A recent study by Oxford University found that moving from current diets to a diet that excludes animal products has transformative potential, such as:
4 The Planet
- Reducing food’s land use by 3.1 million ha (a 76% reduction), including a 19% reduction in arable land
- Food’s GHG emissions by 6.6 million metric tons of CO2eq (a 49% reduction)
- Acidification by 50%
- Eutrophication by 49%
- Scarcity-weighted freshwater withdrawals by 19% for a 2010 reference year
It’s widely accepted that Agriculture – together with forestry – accounts for about a quarter of greenhouse gas emissions. However emissions from agriculture are even more significant when the impact of activities is calculated over 20 years instead of the more common 100-year accounting approach. When considered from this perspective, agricultural emissions could account for as much as 54% of Australia’s total emissions.
The World Bank estimates that about 10 million square kilometres of forest have been lost since the beginning of the 20th century. It’s estimated that an area the size of Switzerland (38,300 km2) is lost to deforestation every year. Animal agriculture is a leading cause of deforestation around the world. For example, here in Queensland, 73% of all deforestation and land clearing is linked to beef production, and the number jumps to over 93% in Great Barrier Reef catchments. Forests are home to 80% of the world’s land based animals, and deforestation is the leading contributor to species extinction.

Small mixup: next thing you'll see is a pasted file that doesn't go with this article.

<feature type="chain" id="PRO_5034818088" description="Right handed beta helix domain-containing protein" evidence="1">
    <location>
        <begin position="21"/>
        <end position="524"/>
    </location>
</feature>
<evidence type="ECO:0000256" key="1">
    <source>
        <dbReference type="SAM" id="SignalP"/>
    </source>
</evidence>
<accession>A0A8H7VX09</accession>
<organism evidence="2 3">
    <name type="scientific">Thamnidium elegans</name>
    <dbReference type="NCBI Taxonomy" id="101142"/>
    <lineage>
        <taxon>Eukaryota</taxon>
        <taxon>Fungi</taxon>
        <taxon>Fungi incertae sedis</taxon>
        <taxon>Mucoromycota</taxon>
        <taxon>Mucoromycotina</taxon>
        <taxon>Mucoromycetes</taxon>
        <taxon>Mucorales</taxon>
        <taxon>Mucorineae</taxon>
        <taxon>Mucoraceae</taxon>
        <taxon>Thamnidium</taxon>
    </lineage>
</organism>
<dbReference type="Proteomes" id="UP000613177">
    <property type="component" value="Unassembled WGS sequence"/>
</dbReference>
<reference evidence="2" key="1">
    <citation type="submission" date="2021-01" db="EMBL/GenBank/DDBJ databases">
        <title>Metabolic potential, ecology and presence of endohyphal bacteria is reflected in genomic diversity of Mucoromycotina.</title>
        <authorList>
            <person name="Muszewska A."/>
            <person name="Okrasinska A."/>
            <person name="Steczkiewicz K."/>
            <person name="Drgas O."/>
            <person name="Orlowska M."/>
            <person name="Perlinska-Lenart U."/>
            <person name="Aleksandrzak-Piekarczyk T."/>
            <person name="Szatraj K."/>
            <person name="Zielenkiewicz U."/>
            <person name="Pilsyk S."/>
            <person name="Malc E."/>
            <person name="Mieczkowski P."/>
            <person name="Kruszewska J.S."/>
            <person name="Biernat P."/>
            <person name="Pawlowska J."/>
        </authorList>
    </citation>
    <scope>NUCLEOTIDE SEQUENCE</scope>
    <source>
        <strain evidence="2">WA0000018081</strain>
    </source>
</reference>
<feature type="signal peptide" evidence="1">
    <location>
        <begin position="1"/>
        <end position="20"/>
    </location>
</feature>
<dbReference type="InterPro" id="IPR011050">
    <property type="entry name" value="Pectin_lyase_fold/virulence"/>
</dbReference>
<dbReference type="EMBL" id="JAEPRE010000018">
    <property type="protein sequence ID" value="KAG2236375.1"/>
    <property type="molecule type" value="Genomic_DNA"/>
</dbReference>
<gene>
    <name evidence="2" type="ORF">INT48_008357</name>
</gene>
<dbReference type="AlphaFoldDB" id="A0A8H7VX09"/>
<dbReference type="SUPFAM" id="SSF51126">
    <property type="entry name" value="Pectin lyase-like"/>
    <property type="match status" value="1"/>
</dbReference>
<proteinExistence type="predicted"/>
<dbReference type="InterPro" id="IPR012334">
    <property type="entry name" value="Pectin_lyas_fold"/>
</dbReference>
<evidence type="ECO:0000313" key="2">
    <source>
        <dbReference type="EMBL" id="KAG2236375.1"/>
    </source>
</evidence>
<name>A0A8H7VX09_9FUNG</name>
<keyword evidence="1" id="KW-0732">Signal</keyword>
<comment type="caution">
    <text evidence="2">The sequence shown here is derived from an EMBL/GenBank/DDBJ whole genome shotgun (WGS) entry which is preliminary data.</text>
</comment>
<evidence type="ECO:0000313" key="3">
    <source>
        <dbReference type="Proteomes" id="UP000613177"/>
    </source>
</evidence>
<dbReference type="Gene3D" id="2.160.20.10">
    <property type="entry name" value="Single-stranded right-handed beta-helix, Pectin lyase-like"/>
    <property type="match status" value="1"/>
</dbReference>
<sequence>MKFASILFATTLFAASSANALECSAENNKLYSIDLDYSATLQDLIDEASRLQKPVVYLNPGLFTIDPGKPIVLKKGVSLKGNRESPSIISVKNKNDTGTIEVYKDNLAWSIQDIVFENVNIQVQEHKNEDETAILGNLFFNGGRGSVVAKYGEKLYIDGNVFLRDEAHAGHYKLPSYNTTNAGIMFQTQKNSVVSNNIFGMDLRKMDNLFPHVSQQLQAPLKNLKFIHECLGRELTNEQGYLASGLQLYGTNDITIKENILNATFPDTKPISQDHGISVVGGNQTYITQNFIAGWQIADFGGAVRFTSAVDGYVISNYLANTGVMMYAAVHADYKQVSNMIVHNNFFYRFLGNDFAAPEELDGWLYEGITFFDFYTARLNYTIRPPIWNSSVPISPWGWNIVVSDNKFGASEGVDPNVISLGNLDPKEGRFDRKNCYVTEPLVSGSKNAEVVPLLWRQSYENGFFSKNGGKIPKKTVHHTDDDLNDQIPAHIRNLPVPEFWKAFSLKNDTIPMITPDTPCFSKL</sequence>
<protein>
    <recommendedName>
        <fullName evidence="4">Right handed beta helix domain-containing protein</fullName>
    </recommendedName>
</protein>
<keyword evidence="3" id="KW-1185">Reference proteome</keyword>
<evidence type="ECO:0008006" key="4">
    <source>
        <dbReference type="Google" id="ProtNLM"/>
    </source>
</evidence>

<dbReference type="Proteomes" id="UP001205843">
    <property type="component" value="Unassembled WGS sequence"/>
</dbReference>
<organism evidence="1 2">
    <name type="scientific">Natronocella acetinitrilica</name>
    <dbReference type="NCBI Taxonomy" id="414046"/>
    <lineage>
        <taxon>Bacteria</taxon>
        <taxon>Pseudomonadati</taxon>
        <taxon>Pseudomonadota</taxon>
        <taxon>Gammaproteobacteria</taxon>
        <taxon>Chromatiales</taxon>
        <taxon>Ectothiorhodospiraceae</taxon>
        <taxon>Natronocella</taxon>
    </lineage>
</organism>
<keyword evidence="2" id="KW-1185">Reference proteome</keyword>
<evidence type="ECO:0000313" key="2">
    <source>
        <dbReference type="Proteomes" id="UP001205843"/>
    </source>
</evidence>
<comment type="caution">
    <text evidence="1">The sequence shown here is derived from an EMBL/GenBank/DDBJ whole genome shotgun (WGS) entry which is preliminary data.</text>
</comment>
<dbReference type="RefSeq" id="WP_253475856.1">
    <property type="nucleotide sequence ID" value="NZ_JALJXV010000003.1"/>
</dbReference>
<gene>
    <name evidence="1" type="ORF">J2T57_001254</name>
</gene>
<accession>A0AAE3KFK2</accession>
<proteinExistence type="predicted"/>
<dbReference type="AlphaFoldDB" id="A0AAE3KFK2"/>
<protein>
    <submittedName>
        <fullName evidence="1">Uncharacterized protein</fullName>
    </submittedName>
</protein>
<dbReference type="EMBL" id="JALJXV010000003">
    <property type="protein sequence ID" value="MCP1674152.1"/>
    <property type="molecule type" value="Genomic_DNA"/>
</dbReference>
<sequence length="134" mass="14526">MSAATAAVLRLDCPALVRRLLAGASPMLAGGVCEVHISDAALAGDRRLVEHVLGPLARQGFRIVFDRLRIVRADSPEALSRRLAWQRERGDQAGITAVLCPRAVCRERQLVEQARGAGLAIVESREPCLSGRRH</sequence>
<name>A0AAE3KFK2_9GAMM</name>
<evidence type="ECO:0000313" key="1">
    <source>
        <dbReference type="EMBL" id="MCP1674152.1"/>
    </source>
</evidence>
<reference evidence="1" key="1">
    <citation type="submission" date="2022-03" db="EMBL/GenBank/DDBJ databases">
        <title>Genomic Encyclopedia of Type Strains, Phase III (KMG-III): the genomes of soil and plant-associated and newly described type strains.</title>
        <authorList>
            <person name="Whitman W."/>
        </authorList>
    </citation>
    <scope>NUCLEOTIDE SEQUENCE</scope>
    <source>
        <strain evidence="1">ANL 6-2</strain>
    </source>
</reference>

Animal agriculture puts a huge strain on our water resources and compromises our water security. It takes over 20 times more water to produce 1 kg of beef compared to 1 kg of rice, grains, beans, fruit and vegetables in Australia. It takes 800 litres of water to produce one litre of cow's milk, four times as much as it takes to make one litre of soy milk, and vegan households use less than a third of the water of the average Australian household.
54% of Australia’s continent is taken up by animal agriculture (mainly cattle, sheep & dairy). Less than 4% is used to grow plant foods for human consumption. This has a major effect on natural resources through the impact on water, soil, nutrients, plants and animals. Globally more than 80% of farmland is used for livestock, but it produces just 18% of food calories.